Samitaur Tower by Eric Owen Moss

Media company’s multimedia extroverted shell

Project Specs

Materials:

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Appreciation towards Eric Owen Moss for providing the following description:

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Tower and Pit

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View from South

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Projection Screen, Night

The Samitaur Tower is an information tower, constructed at the corner of Hayden Avenue and National Boulevard immediately across from the new Expo light rail line arriving from downtown Los Angeles in June, 2011. That intersection is the primary entry point into the re-developed zone of Culver City.

Conceptually, the tower has both introverted and extroverted planning objectives. Internal to the burgeoning site area of new media companies, graphic designers, and general office tenants, the tower will symbolize the advent of this important new urban development, provide a changing art display for local viewing, and offer a variety of graphic content and data on its five screens concerning coming events and current achievements of the tenants who occupy that part of the city.

Externally, the tower displays culturally significant content and local event information, along with art and graphic presentations of all sorts available to in-car audiences who pass the site area, traveling on a number of local thoroughfares in the Culver City / West Los Angeles area. In addition to the large number of cars passing the site, the Expo Line has an estimated ridership of 30,000 passengers per day with two local stops several blocks east and west of the site. The presence of the train riders guarantees an enormous daily audience of Tower art viewers, as well as an increase in pedestrians in the area, who will walk past the Tower from the train stops to local businesses.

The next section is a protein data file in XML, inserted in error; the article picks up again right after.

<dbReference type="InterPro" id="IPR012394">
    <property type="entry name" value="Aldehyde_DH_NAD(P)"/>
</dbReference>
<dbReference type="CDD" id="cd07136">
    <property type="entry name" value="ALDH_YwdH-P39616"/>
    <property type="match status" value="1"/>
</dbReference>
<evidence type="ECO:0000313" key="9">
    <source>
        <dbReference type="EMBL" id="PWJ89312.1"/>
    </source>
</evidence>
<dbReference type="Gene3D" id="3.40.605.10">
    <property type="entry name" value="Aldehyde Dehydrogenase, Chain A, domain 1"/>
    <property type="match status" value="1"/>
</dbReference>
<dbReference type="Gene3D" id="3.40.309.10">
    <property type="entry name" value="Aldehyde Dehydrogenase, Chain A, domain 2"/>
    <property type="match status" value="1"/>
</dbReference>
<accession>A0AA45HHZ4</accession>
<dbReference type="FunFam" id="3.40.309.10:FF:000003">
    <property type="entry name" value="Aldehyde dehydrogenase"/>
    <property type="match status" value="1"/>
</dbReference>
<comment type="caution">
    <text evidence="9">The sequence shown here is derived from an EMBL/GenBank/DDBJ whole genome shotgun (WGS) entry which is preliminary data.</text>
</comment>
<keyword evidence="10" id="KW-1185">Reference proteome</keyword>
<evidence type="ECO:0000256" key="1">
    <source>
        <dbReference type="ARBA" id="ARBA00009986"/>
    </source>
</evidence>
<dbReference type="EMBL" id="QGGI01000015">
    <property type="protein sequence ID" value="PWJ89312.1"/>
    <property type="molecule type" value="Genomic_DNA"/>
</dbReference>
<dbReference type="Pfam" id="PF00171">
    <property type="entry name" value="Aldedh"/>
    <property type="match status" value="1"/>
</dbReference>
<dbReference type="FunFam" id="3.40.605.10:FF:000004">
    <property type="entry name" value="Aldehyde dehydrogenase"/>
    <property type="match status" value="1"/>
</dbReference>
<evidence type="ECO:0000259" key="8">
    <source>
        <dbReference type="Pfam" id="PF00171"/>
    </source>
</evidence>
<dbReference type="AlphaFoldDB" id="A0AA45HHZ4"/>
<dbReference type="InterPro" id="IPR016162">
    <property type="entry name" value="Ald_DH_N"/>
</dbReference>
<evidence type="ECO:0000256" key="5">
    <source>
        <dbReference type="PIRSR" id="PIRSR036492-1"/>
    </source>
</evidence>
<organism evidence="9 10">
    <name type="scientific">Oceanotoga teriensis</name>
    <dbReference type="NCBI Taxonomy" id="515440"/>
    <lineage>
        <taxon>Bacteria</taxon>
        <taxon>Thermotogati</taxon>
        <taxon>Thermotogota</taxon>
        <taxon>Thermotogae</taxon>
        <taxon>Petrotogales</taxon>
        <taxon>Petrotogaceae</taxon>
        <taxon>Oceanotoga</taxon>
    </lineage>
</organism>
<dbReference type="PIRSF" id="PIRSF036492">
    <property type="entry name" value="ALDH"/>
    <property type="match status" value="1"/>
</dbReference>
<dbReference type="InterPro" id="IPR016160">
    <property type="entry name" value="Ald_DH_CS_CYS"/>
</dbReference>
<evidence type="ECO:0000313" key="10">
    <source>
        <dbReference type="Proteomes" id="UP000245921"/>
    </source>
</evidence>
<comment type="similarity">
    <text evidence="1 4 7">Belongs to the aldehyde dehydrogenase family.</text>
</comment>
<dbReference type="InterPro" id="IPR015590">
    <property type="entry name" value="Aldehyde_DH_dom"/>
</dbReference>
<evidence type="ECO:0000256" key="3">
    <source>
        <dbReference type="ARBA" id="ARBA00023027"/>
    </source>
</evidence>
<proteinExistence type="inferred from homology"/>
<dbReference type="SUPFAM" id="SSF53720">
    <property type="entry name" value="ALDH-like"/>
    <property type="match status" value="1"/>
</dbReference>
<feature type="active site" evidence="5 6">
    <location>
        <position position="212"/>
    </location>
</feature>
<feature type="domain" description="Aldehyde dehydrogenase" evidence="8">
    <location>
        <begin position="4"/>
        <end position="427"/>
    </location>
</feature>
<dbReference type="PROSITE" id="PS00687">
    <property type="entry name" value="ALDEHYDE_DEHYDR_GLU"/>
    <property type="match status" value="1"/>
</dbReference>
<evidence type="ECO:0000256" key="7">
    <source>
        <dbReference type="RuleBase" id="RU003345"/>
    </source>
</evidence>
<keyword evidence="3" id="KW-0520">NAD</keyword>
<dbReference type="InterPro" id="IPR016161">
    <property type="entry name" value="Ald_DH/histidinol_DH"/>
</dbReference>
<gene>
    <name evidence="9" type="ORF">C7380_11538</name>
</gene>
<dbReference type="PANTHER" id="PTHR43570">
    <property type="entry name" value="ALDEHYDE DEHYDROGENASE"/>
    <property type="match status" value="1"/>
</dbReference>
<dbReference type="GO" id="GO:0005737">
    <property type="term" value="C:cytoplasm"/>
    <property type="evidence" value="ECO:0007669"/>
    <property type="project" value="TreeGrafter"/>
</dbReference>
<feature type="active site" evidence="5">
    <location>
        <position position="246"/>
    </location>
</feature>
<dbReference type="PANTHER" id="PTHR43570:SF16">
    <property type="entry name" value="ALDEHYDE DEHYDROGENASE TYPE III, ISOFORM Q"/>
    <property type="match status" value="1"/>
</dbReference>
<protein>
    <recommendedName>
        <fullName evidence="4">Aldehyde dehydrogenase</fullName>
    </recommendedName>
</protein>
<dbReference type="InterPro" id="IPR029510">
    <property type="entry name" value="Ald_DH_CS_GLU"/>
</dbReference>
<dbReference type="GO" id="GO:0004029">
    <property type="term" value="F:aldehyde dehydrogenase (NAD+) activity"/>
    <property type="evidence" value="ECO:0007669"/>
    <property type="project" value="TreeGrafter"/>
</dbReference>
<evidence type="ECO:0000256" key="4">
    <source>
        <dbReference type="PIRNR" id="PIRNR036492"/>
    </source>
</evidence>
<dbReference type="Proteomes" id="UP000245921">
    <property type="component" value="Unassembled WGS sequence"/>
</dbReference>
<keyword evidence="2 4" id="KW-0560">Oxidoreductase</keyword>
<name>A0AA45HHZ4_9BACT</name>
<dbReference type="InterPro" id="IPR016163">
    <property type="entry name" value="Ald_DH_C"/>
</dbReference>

All the buildings in the immediate area are governed by a 56 foot height limit. The Samitaur Tower height is an important exception to the local height rule. The project is 72 feet high, measured from grade, and includes an open-air, excavated, concrete seating and staging space at its base that begins at minus 12 feet, and housing for all the electronic and media related equipment for the Tower.

The tower consists of five circular steel rings, approximately 30 feet in diameter. The rings are stacked vertically at 12 foot floor-to-floor intervals, and, as the height increases, the rings are staggered in plan, back and forth – to the north, east, south, and west – in order to establish proximity and viewing angles for various levels at various heights. Projection screens at each floor are to be seen from cars on surrounding surface streets, from freeways, by passengers at train stops, from on-board the moving trains, and from area pedestrians at a variety of key walking and viewing points. Between each pair of staggered horizontal circular steel planes, the curving, conical projection screens are installed. Behind the screens, hung from the tower floors are a number of digital projectors, 10 in all, that will rear-project onto the translucent acrylic screens.

Inside the screens, steel decks are provided for viewers to look out at the city, and for a maintenance staff who will service the projectors and screens.